By Adam Kemper, Esq.
What does cryptocurrency and cannabis have in common? Besides beginning with the letter “c,” neither is supported by traditional banks, both have created emerging markets, both are growing in popularity and intended to solve problems (but yet still misunderstood for their full potential and benefits), and finally both are closely monitored by the government.
While a medical marijuana commercial was prohibited from airing on Super Bowl Sunday (which created some controversy), there is no secret that cannabis is becoming more mainstream each day.
Likewise, while Bitcoin made headlines through its historical “bull run” in late 2017 and early 2018 and has been more widely accepted in retail locations, the underlying blockchain technology is what everyone is talking about.
As of today, cannabis is still federally illegal in the United States. States that have passed laws permitting medical and/or adult use of cannabis require some form of cannabis tracking so that regulators can monitor sales and usage and ensure compliance within each state’s regulatory framework.
Each state has different requirements and there are a number of vendor options available. BioTrackTCH, Franwell/Metrc, MJ Freeway and Kind Agrisoft are noted as the most popular seed to sale tracking systems.(1) With seed to sale tracking, the idea is that every plant grown is supposed to be recorded in a system which documents when it is processed, how it is processed, and when it is sold to a customer or distributor. Therefore, a third party governmental agent could review if a cannabis company has complied with the state’s requirements and the company could benefit from keeping accurate records of its harvest yields and sales.
There have been numerous reports of issues with the current options for cannabis tracking systems from glitches in the systems, to login issues, missing data, lags, etc.(2) For example, growers have reported problems with the current traceability systems that have cost them thousands of dollars in lost revenues.(3) Washington State reported lags, logging issues, scrambling on shipping orders, etc., with its traceability system.(4) Oregon has reported its fair share of issues with its tracking system and process.(5) In 2018, Maryland reported issues including rejection of patients and glitches caused by high levels of user traffic which resulted in dispensaries being unable to complete transactions.(6) Why haven’t companies turned to blockchain as a solution?
With blockchain technology, the referenced pain points and negative experiences can be eliminated once this technology is embraced (and fully understood) by the cannabis community and state legislatures.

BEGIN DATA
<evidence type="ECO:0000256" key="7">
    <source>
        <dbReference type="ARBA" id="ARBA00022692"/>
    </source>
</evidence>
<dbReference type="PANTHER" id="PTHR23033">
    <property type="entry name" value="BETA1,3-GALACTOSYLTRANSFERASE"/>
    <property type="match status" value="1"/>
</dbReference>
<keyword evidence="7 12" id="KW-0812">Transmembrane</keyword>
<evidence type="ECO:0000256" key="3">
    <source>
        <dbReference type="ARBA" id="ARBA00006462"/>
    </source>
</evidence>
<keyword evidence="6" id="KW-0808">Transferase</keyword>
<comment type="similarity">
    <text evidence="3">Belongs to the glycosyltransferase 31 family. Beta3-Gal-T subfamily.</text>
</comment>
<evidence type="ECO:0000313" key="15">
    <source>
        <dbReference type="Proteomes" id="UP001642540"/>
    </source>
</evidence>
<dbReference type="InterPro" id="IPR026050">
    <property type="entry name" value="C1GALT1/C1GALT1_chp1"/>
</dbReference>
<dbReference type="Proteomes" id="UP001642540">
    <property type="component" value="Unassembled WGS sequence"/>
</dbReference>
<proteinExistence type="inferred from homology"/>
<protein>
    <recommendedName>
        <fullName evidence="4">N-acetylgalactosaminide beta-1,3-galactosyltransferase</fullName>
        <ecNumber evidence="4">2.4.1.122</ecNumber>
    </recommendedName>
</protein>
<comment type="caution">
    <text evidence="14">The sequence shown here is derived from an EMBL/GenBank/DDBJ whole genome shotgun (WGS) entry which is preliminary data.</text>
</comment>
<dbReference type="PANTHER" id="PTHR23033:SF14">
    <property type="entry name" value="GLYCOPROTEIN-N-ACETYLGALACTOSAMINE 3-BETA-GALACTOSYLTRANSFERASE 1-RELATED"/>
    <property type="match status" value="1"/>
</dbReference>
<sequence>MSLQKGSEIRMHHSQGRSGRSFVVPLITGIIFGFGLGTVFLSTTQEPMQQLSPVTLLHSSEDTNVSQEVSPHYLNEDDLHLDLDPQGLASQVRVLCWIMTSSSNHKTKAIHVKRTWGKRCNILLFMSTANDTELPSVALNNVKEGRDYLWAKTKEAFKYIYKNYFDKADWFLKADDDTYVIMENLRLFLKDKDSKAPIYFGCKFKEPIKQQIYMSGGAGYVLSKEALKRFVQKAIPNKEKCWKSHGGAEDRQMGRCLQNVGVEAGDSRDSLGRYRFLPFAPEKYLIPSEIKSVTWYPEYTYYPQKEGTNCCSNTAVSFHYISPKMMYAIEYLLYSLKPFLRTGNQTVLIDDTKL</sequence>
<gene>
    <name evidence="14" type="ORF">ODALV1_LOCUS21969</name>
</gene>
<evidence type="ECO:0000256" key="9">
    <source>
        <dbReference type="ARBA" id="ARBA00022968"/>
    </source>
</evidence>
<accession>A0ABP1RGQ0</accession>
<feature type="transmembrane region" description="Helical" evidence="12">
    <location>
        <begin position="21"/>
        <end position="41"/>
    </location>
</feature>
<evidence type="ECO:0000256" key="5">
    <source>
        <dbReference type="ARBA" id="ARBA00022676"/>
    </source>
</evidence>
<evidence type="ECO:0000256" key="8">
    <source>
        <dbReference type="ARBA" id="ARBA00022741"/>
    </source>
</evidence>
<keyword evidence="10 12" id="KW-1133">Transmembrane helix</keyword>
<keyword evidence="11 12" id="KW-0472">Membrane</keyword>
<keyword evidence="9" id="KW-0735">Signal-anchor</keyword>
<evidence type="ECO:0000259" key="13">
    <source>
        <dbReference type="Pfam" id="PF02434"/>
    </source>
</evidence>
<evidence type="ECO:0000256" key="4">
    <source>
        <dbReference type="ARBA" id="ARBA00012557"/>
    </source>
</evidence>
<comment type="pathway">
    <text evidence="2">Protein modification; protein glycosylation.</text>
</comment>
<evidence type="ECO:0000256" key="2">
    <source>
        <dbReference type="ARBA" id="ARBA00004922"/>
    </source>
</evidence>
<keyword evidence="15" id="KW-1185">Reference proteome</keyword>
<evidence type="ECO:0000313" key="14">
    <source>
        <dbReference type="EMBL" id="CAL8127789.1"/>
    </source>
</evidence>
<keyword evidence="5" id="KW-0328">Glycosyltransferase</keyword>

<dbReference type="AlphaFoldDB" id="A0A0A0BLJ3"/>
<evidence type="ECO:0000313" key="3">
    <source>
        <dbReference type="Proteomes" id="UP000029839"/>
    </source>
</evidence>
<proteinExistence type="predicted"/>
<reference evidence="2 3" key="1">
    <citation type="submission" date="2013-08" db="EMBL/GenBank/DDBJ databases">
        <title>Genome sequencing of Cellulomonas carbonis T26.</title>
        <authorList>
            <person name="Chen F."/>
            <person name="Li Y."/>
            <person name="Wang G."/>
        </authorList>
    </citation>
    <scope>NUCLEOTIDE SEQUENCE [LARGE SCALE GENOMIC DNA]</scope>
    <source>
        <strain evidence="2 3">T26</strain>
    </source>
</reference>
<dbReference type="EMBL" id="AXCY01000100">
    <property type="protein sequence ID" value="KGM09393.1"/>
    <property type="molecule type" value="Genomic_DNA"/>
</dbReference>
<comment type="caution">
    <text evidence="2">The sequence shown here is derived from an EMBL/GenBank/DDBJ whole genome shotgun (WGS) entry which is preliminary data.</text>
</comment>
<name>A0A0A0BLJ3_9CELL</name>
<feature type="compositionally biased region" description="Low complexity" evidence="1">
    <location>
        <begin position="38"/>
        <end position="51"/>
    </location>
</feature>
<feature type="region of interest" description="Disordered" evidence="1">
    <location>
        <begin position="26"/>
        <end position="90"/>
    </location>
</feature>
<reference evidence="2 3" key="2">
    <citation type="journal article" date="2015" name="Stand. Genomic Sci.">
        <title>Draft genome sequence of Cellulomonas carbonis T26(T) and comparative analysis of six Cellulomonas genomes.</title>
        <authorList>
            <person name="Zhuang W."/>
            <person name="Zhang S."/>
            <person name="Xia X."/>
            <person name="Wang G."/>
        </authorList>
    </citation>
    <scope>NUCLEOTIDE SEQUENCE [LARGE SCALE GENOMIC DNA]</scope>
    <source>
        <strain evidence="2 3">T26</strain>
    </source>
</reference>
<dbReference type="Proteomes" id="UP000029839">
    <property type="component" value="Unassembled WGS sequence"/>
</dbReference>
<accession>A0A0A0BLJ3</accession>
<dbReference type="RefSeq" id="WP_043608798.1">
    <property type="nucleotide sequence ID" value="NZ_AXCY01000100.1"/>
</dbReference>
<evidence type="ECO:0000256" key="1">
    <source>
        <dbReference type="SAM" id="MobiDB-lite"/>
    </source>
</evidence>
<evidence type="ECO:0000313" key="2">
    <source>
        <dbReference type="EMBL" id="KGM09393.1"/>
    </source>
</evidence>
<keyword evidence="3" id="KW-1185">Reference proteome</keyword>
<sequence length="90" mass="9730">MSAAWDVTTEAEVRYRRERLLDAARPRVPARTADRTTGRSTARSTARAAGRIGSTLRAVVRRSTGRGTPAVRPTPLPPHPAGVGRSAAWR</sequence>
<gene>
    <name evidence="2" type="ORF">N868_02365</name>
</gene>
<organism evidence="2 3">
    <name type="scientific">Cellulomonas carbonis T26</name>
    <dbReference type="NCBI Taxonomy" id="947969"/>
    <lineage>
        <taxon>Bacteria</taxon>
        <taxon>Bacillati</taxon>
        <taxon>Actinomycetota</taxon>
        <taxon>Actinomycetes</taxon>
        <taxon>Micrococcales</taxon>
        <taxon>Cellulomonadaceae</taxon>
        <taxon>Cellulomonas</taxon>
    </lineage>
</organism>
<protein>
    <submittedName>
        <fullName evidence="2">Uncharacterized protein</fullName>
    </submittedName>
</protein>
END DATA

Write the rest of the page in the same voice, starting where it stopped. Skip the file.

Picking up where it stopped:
In simple terms, blockchain is a record-keeping technology. It is comprised of a chain of blocks (i.e. transactions) stored and verified on an open-source database. Blockchain is accurate, immutable and irreversible and it can process transactions immediately. When new information or transactions are added to the chain, it becomes permanently stored and open for review by anyone.
Transparency, immediacy, storage and accurate reporting make for the perfect solution for cannabis tracking. A third party regulator could easily review a company’s cannabis transactions through the blockchain without having to request special access or an audit. Supply chain management is absolutely vital for cannabis and many believe there is no greater technology that exists other than blockchain.
In Florida, there was a recent announcement that Levelblox, Inc., a developer of Software Asset Management, signed an agreement with Altmed Florida, a licensed cultivator, manufacturer and distributor of medical cannabis in Florida to develop a Seed-to-Sale Blockchain application which will enable Altmed Florida the ability to effectively track and monitor every aspect of the growing process for compliance. Levelblox has the opportunity to make a use case in a very active medical marijuana market in Florida.
This is exciting news for the cannabis and blockchain industry and I look forward to seeing the two paired together very soon in Florida and throughout the country.
Adam Kemper, Esq., Greenspoon Marder LLP, can be reached at firstname.lastname@example.org.
1 As of September 2018, here is a chart with the seed to sale tracking options in usage. https://mjbizdaily.com/chart-dominant-player-emerging-for-state-cannabis-seed-to-sale-tracking-contracts/ .
2 See https://mjbizdaily.com/tracking-software-issues-temporarily-stall-maryland-medical-cannabis-sales/.
3 See https://mjbizdaily.com/hiccups-traceability-system-rollout-costing-washington-state-cannabis-producers-thousands/.
4 See http://www.govtech.com/data/Washington-States-New-Marijuana-Tracking-System-Hits-Big-Problems-Causing-Issue-for-Businesses.html.
6 See https://slate.com/technology/2018/09/metrc-mj-freeway-failures-government-legal-marijuana-software.html.